dry steamed chicken

Vietnamese-Style Dry Steamed Butterflied Chicken

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Truth be told, I had no idea how to cook pinaupong manok until I read Erwin’s dry-steamed Rock Cornish hen.  Dry steamed in rock salt – how cool is that? I know right away I have to try it.

I’ve read about a Vietnamese dish very similar to pinaupo and like the traditional Filipino way, they also use clay pot.  Yup, I did a little research.  The chicken is dry-steamed in a clay pot over open fire for a shorter period of time though, about 15 minutes.  As I am going through my Vietnamese phase right now (Japanese, Thai and Korean has calmed down at least for now), I decided to try the cooking technique using Vietnamese flavors.  And so I grabbed lemongrass and lime at the market.  I don’t have a pot big enough to accommodate a huge chicken plus the fact that I’m only cooking for 3; hence I bought a smaller one.  I chose free range as I’ve also read it’s the best to use for this particular procedure and that frozen one is to be avoided.  I don’t normally buy free range thinking it costs more but it’s a welcome surprise to find very little price difference.  Cool.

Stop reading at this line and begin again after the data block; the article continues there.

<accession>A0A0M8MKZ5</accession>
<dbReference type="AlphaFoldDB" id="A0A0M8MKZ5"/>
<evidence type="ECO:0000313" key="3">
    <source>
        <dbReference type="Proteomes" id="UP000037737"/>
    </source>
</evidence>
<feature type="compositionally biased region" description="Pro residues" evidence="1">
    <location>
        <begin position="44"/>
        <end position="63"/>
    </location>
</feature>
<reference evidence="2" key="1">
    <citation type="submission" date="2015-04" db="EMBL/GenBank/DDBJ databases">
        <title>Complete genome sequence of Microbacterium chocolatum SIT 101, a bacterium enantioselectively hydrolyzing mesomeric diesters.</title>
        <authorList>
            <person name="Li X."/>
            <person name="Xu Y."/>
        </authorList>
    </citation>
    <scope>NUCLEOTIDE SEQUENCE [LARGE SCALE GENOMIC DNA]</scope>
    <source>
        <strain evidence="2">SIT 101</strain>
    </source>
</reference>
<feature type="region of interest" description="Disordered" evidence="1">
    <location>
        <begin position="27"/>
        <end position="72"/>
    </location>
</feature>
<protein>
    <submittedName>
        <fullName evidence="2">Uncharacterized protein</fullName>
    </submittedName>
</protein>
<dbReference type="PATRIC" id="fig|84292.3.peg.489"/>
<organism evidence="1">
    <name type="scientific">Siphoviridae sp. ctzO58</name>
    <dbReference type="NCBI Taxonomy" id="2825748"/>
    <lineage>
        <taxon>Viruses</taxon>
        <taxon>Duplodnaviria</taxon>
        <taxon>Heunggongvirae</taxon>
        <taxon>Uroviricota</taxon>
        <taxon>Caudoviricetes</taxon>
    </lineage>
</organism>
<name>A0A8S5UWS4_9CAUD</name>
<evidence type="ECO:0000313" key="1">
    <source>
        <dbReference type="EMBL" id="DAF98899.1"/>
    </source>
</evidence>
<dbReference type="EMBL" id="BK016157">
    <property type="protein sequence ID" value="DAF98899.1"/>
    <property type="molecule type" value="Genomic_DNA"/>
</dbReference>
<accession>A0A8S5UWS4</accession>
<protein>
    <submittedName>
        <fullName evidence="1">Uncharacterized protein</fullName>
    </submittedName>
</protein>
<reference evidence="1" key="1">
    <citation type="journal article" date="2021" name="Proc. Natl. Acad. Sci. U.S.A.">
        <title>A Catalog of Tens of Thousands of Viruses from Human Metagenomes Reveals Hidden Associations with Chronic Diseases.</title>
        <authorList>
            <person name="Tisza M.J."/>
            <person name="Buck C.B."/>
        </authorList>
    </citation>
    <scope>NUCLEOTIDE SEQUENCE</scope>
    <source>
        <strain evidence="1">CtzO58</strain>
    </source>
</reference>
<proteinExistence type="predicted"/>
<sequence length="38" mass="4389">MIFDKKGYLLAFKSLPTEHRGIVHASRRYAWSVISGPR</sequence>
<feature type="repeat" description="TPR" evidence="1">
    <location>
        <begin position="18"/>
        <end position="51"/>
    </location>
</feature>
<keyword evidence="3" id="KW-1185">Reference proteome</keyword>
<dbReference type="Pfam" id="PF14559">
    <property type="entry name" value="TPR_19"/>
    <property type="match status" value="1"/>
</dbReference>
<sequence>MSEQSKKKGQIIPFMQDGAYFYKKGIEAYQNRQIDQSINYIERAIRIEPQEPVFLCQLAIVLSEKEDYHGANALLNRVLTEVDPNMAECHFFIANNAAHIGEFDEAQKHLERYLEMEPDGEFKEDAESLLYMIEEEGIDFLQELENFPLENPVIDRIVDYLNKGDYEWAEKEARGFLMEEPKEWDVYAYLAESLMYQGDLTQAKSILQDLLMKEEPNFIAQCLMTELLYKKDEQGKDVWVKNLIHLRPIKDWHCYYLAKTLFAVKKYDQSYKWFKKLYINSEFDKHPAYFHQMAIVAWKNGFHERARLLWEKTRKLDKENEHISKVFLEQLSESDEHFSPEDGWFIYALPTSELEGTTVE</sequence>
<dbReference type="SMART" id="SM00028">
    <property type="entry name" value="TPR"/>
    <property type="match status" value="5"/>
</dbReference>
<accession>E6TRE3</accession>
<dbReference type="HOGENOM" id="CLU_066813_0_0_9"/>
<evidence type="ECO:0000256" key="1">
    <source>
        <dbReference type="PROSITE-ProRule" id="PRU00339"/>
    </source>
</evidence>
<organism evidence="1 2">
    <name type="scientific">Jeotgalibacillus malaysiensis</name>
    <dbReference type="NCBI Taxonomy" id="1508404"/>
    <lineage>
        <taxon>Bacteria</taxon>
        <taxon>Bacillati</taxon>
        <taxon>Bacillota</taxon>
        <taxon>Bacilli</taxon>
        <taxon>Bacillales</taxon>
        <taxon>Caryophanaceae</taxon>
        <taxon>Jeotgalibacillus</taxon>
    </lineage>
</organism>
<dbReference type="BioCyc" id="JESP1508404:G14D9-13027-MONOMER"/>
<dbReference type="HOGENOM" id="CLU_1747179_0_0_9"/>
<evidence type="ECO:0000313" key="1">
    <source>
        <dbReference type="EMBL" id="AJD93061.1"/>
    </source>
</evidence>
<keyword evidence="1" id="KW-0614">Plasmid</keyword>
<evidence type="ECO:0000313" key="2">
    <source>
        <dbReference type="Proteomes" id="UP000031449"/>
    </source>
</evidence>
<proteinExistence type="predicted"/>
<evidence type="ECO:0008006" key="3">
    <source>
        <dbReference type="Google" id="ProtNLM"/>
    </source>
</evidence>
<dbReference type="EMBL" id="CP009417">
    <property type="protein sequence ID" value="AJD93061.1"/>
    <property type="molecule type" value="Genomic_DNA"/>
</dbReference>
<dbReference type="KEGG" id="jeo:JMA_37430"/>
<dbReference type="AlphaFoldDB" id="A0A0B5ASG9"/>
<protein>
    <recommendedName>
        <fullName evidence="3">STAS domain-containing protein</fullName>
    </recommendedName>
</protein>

At home I decided to butterfly the chicken to fit my pot.  Then thinking I shouldn’t let any part of the chicken touch the salt I also grabbed from my pantry whatever I thought would add to the flavors.  The result?  I tell you the cooked bird tastes different from oven-baked or steamed (like Hainanese chicken), as it is slow-cooked in flavorful smoke until tender.  Very much in my ‘Vietnamese mode’ I strongly feel it is best served with nuoc mam pha (Vietnamese dipping sauce).

Ingredients:
Size 14 free range chicken
Freshly ground pepper
Rock salt
Lemongrass stalks, crushed
1 lime, sliced thinly
Few pieces of dried kaffir lime leaves (fresh ones are better if you have)
Few ginger slices

Place chicken breast down on a cutting board. Using kitchen scissors, cut along both sides of the backbone from the chicken butt all the way to the neck, removing the backbone completely.

You will see a white cartilage on the top of the breastbone. Make a cut along this white cartilage, and then bend both halves backwards. It will snap open to expose the breastbone inside.

Run your fingers under the breastbone to loosen it from the meat then you can easily pull this out to discard. You can now butterfly the chicken by laying it flat on a surface. You may totally take out the wing tip and, together with the backbone, use to make stock. As for me, I cut off that tiny bone part attached to it.

Dry on paper towels then rub a generous amount of salt and pepper all over chicken. Leave to marinate for at least an hour.